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Posts Tagged ‘Ho Chi Minh’

BY CONSTANCE CASEY

BEDIT_Tu_Youyou_in_1950s

Dr. Tu Youyou during the 1950’s.

Artemisia annua, a common roadside weed, is one of the humblest of the several hundred Artemisia species found all around the world. It’s dull and ragged, but it is instrumental in bringing a Chinese scientist to Stockholm to receive a Nobel Prize this December. The species is a shabby version of Artemisia ‘Powis Castle,’ familiar to gardeners for its lacy silvery foliage. Back in the 1960s Dr. Tu Youyou screened 2,000 traditional Chinese remedies in search of a new treatment for malaria. The malaria-causing parasite had grown resistant to quinine and other earlier drugs. Ho Chi Minh, in desperation because his soldiers were dying, appealed to Mao Tse-tung for help, and Mao set Tu to work. She found the clue in a 1,700-year-old manuscript that advised sweet wormwood, Artemisia annua’s common name, for intermittent fevers, a common malaria symptom. She found that an extract of the herbivore-repellent sesquiterpenoid lactones that give Artemisia its distinctive bitter scent killed the malaria-causing parasite. Born in 1930, Tu is still at work at the China Academy of Chinese Medical Sciences in Beijing. You (you) go, girl.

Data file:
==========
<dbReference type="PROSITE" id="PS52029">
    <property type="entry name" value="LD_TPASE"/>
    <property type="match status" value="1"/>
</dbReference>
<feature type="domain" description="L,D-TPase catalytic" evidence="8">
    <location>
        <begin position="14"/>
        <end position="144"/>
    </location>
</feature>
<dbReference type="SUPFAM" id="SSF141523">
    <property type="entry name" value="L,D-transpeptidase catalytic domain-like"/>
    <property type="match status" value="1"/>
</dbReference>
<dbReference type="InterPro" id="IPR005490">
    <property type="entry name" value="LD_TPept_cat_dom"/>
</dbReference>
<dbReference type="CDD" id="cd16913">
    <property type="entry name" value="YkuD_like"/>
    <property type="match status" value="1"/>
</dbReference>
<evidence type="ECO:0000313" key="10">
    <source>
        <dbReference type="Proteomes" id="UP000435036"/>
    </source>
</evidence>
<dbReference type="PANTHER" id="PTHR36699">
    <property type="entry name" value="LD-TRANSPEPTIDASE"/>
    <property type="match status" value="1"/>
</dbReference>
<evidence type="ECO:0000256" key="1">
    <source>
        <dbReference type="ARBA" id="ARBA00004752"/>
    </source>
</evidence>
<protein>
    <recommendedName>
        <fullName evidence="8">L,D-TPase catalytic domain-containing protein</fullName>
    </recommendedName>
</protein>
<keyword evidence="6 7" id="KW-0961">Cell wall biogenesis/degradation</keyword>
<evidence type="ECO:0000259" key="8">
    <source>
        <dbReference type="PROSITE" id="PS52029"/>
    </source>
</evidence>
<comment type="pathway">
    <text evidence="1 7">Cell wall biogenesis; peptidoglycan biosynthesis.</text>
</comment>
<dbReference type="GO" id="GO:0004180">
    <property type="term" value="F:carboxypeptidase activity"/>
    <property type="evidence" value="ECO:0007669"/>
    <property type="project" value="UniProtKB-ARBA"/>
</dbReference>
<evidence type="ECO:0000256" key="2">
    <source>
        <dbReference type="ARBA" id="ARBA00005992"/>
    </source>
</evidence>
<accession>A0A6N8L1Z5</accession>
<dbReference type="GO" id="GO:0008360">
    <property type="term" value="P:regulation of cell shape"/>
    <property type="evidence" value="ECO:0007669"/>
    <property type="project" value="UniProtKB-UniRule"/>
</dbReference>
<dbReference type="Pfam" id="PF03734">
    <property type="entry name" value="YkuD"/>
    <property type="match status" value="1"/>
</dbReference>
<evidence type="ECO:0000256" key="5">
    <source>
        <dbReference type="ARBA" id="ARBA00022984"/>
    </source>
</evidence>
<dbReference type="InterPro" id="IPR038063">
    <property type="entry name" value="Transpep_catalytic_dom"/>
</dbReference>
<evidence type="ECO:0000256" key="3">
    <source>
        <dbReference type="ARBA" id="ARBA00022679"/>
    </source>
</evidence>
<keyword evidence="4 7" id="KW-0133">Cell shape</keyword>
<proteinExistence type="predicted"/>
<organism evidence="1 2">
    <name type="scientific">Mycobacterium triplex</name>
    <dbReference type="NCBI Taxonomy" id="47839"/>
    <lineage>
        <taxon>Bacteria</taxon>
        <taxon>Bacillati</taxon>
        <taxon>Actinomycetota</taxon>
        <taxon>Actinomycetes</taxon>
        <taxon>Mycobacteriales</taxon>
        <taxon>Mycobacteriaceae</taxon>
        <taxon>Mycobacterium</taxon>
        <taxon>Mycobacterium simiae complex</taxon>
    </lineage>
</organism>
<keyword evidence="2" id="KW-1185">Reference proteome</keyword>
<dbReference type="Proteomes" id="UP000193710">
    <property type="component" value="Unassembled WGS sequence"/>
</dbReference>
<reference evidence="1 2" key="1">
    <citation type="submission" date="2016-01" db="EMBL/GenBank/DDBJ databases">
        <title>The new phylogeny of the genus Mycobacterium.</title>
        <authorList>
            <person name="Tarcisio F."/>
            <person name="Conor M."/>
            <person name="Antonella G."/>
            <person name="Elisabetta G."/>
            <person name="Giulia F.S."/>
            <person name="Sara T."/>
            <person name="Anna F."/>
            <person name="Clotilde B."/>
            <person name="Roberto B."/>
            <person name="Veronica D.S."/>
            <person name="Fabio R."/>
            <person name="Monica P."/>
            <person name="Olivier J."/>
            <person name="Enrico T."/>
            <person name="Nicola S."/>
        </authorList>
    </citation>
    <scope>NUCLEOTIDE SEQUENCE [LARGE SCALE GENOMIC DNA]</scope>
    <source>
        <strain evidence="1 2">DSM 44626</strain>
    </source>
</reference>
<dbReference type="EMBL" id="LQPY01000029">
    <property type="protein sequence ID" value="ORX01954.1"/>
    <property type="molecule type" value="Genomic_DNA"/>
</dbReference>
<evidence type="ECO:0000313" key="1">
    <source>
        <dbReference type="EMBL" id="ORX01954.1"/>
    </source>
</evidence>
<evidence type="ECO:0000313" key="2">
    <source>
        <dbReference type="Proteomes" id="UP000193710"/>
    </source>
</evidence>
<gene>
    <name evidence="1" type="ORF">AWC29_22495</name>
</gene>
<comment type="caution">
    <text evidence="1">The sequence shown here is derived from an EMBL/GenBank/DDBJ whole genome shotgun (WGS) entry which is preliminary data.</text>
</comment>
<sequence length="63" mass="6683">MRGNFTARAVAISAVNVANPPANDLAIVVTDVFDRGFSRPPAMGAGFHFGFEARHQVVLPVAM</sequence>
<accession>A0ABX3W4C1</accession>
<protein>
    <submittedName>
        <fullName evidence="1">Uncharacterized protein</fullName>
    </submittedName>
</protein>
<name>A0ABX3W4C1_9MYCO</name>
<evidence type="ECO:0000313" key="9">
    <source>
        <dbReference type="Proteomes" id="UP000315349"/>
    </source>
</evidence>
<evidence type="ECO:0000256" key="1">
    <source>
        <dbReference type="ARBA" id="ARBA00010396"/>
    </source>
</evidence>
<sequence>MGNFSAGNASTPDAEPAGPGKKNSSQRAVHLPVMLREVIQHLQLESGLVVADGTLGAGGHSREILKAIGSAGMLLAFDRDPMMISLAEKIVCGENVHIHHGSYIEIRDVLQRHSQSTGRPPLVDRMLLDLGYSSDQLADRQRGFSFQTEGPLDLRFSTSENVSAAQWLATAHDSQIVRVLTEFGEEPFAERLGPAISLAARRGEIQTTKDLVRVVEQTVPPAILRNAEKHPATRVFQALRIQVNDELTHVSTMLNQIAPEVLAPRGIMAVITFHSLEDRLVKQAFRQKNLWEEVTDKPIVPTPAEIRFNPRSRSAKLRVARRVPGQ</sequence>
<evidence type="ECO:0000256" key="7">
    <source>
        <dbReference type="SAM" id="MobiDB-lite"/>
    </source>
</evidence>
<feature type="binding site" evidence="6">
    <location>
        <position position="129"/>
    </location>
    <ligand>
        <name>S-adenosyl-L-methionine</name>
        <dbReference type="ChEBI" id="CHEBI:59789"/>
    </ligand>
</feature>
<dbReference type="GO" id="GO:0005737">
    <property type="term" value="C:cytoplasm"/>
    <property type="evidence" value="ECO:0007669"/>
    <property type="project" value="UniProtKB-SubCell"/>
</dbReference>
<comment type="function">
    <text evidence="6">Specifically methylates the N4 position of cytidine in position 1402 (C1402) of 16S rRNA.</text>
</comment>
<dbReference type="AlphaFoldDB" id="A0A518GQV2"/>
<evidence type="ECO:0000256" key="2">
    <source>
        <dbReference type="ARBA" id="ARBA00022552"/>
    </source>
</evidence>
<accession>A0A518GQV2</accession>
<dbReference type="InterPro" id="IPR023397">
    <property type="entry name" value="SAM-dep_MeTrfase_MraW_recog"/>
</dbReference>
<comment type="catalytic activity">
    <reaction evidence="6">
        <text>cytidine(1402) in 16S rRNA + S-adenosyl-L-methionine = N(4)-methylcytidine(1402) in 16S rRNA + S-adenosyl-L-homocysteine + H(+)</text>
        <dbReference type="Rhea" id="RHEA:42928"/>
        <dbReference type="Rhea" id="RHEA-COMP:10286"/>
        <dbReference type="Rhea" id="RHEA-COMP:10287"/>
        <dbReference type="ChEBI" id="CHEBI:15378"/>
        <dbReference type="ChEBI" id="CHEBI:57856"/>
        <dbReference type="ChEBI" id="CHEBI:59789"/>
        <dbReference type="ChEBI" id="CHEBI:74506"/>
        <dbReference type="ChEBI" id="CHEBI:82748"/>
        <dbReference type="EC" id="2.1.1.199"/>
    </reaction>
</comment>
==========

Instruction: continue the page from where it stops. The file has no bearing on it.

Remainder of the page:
Constance Casey, a former New York City Parks Department gardener, is a contributing editor to LAM.

Credit: By Xinhua News agency [Public domain], via Wikimedia Commons.

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